The beach house was beyond lovely. For two days and one night, we enjoyed the beautiful surf, sunsets, waves and sand. Ivan and friends surfed and Miro tried to boogie board. I enjoyed the warmth of the sand, and fell asleep being bathed by the sun. Later, Miro tried his hand at skateboarding, but unfortunately fell off the board and bruised his shoulder.
We returned to Lima and packed up for our impending 50+ hours of air travel and subsequent airport visits. We repacked and waited for our taxi, which picked us up at 2:30 am. Miro and I decided not to sleep for fear we’d miss our first flight and figured we’d have plenty of time to sleep on the plane and in the airports.
Our flight out of Lima departed at 5:00 am. We landed in Colombia just two hours later, to wait out our seven hours layover until we boarded our flight to Panama. After an overly expensive hamburger and salad, we napped for a bit, then we were off again.
Miro and I landed in Panama City, collected our luggage, cleared customs and went through immigration. Then we headed to the check in desk to drop off our luggage for our next morning’s flight to the States. Our thought was, we’d proceed to the gate, sleep a bit there, as we had our sleeping bags and pillow then get continue with our journey. Only it didn’t exactly happen like that.
You see, I didn’t know you can’t check into a flight one calendar day before the flight itself. At least that’s was the policy of Copa Airlines. So, without a boarding pass, Miro and I were forced to spend the night outside of gates. Less secure and certainly less comfortable. But we managed to find a set of benches that Miro could spread out on, while I sat up, watched our bags, and made sure he was safe. That’s just what a mother does and I thought, “one more night, ok..I can do this….”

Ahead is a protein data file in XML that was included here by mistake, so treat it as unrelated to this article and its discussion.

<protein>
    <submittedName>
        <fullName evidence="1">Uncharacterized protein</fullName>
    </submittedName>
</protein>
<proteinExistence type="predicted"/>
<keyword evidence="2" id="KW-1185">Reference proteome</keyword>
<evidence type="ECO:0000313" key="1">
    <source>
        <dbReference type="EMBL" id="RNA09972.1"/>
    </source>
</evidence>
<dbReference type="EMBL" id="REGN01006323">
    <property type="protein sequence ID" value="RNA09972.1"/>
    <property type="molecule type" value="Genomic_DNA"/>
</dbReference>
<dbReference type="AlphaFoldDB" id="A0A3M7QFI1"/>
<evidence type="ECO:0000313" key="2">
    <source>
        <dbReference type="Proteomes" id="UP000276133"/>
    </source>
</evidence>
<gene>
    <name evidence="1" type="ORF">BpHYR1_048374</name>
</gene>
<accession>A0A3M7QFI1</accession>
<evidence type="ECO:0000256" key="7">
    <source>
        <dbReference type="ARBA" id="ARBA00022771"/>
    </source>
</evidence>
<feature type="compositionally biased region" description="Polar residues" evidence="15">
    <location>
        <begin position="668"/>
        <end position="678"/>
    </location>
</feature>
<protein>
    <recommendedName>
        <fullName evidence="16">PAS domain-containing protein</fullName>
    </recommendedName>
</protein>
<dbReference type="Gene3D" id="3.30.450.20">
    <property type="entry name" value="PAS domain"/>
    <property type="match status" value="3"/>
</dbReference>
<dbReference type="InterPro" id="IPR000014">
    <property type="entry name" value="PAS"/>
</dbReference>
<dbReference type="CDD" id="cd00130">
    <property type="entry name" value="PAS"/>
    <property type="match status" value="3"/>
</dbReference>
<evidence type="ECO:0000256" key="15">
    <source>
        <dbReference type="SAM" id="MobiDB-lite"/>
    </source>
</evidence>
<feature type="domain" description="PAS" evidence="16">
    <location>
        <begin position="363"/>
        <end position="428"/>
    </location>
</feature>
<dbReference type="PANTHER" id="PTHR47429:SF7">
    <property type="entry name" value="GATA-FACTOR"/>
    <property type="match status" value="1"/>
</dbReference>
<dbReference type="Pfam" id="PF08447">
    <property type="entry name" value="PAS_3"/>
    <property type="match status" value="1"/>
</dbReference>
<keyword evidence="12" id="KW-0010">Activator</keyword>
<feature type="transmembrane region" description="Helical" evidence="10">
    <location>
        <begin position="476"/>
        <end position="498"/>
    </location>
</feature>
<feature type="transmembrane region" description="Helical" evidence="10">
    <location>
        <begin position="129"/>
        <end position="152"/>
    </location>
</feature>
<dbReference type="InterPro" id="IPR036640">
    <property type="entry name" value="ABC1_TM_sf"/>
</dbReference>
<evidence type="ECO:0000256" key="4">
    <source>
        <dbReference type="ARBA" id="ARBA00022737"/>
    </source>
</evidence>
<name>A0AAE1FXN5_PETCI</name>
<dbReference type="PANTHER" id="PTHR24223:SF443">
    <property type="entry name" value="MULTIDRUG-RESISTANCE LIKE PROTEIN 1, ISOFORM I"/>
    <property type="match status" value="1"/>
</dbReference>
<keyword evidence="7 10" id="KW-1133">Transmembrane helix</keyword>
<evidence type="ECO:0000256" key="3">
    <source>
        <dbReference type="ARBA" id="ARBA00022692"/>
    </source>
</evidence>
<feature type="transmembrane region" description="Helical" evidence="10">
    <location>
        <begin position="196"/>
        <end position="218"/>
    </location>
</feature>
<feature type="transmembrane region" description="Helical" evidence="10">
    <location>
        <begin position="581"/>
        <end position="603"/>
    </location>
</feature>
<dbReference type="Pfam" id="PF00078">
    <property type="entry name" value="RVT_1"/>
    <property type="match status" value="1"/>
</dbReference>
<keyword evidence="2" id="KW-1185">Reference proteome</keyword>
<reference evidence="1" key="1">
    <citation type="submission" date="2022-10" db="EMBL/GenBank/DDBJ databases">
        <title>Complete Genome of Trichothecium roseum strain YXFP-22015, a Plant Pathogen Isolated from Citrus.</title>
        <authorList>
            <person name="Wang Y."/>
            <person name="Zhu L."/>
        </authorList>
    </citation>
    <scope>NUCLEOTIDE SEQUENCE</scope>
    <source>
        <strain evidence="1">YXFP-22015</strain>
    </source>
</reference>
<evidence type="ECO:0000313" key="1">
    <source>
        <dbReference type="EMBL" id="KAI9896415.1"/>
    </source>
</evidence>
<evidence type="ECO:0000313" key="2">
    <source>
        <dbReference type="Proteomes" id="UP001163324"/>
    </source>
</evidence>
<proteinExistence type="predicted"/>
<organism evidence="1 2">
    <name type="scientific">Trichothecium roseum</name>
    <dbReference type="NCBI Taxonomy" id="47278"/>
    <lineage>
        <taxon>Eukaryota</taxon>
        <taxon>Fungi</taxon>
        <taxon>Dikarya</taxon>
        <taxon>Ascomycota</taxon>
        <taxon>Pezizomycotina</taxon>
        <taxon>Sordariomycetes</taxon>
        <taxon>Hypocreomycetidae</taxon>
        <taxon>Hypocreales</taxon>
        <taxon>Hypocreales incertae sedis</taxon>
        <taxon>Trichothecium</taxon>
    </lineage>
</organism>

With no sleep the night before, and no sleep for me the second night in Panama, I kept saying to myself, “I’ll sleep on the plane to the States, and I’ll sleep when we get to Boston.”
The next morning, we boarded our flight to the States and I did get some sleep on the plane. But clearly not enough sleep. We arrived in Washington DC, exhausted. Time to collect our bags, clear customs, go through immigration. We did just that in under two hours. Unfortunately, we were only allotted an hour and a half to catch our flight from DC to Boston.
When Miro and I approached United’s the check in desk to recheck our bags, we were told we missed our flight. What??? How could that be? We moved through the line as quickly as humanly possible. There were also hundreds of other people attempting to move through the same lines as well.
We asked when the next flight was and if they could just put us on that flight.
The next flight was in two days.
In 2 days????
It was the beginning of Spring break and all flights were booked. Then United told us we were actually the responsibility of Copa Airlines that we needed to deal with them, perhaps they could get us on a flight sooner.
I just wanted to sleep.
The representative at United was nice enough, was willing to accommodate us with their next available flight, but that was in two days.